Demonstrators demand justice in Black Lives Matter protest in Whittier
WHITTIER — A crowd of loud but peaceful protesters descended on Whittier City Hall Sunday, chanting in support of Black Lives Matter and demanding justice for the killing of George Floyd.
Floyd, a black man, died last week after a white Minnesota police officer pressed his knee onto Floyd’s neck during an arrest. The police officer, Derek Chauvin, has been charged with third-degree murder.
The incident has sparked protests nationwide, including in Southern California, in demonstrations that have been marked with violence and looting.
Sunday’s demonstration in Whittier was peaceful, with participants marching along Uptown Whittier streets and to Penn Park before finishing at City Hall. They were met by a wall of Whittier police officers and California Highway Patrol officers clad in riot gear.
Protesters took a knee and alternated between chants of, “No justice no peace, no racist police” and “Black lives matter.”
Other held handmade signs: “Silence is betrayal” and “Arrest bad police, stop abuse.”
Businesses throughout Whittier boarded up their windows in anticipation of potential looting. Crooked Gaff Kitchen & Oyster Bar taped signs to its windows that read, “Let’s unite peacefully” and “Family owned small business.”
Vallarta supermarket at The Quad closed early and boarded up its windows, as did a row of businesses on Greenleaf Avenue.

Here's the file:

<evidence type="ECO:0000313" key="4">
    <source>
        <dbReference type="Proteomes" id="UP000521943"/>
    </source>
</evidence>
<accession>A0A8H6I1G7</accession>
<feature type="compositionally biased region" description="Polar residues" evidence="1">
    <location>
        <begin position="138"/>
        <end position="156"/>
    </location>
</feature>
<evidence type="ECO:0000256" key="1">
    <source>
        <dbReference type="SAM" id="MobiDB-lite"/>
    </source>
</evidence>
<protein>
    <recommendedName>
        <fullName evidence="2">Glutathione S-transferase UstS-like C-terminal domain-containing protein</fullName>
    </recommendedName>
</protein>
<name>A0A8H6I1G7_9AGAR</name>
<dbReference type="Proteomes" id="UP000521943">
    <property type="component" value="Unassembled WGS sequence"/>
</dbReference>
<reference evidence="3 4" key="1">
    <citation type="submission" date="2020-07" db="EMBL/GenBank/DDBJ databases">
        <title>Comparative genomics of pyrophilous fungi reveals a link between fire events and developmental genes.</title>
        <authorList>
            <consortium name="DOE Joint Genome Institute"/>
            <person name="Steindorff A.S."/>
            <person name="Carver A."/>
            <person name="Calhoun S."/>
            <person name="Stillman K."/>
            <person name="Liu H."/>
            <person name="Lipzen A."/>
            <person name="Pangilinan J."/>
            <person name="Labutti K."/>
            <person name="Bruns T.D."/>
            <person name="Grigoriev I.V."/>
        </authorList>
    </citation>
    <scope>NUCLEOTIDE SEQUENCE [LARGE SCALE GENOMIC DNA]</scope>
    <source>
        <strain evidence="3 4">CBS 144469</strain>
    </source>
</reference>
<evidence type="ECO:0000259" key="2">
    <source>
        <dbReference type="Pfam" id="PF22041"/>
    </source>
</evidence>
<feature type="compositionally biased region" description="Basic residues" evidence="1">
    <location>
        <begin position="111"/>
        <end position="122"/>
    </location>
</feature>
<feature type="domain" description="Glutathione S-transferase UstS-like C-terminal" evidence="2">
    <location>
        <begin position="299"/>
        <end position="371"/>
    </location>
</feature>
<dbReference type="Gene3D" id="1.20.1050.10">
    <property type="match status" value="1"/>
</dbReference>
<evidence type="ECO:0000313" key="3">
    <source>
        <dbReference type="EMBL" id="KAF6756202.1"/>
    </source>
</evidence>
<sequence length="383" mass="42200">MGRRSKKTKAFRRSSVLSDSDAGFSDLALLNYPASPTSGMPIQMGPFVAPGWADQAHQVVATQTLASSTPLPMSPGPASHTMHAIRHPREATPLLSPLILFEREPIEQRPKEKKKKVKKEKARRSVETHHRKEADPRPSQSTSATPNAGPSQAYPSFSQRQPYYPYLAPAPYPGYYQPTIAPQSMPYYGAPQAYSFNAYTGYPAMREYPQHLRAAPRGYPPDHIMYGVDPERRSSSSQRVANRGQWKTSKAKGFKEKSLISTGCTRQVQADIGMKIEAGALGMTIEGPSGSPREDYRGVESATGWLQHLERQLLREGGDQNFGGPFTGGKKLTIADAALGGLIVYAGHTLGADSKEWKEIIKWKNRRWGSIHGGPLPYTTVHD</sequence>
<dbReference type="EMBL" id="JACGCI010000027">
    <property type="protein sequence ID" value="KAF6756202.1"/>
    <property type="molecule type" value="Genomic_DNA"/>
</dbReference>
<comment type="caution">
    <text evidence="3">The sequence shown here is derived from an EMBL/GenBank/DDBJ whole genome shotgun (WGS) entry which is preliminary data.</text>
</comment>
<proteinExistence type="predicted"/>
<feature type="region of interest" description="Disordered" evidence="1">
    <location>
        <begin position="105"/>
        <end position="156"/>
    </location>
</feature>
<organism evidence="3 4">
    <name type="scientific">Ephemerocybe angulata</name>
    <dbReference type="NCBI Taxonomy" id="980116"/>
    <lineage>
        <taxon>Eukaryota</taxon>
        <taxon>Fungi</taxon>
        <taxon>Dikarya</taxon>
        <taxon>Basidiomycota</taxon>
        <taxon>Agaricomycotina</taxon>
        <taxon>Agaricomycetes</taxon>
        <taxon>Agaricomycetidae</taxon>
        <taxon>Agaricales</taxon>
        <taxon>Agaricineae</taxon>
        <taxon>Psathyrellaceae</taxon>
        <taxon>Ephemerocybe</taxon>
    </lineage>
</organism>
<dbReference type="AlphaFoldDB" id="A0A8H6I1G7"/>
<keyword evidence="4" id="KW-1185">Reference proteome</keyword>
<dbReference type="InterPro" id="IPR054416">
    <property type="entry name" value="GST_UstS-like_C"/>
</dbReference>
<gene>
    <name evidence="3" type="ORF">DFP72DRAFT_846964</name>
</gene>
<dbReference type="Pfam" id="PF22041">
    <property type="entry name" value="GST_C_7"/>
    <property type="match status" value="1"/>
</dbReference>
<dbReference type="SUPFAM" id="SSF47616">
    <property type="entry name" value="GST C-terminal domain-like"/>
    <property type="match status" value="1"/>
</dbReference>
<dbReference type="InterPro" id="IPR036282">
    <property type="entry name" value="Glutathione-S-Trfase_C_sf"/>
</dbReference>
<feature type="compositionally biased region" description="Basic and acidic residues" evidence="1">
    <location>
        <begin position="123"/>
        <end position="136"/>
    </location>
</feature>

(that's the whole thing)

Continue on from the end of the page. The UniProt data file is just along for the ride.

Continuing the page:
Small business throughout Uptown Whittier closed early at 2 p.m. to avoid potential disruptions.
“As a business district, we want to maintain the protection of our businesses as well as the safety of our community,” Frank Medina, president of the Whittier Uptown Association, said in a written statement. “Rest assured the Whittier Police Department, Fire Department and the City will do whatever necessary to protect our Uptown District and its wellbeing.”
In a statement posted to Facebook, Mayor Joe Vinatieri said video of Floyd’s death “sickens [his] stomach.”
“But I’m also sickened at the violence and destruction that has taken place in some parts of the country including Los Angeles,” Vinatieri wrote. “We are aware of innuendo of protest in Whittier and expression is absolutely appropriate. However, acts of thievery, violence, in the name of protest cannot be allowed.
“I am asking our people to pray that we be a people respectful of one another, looking out for one another and that we might be protected.”
Another protest is scheduled for Tuesday afternoon at Central Park.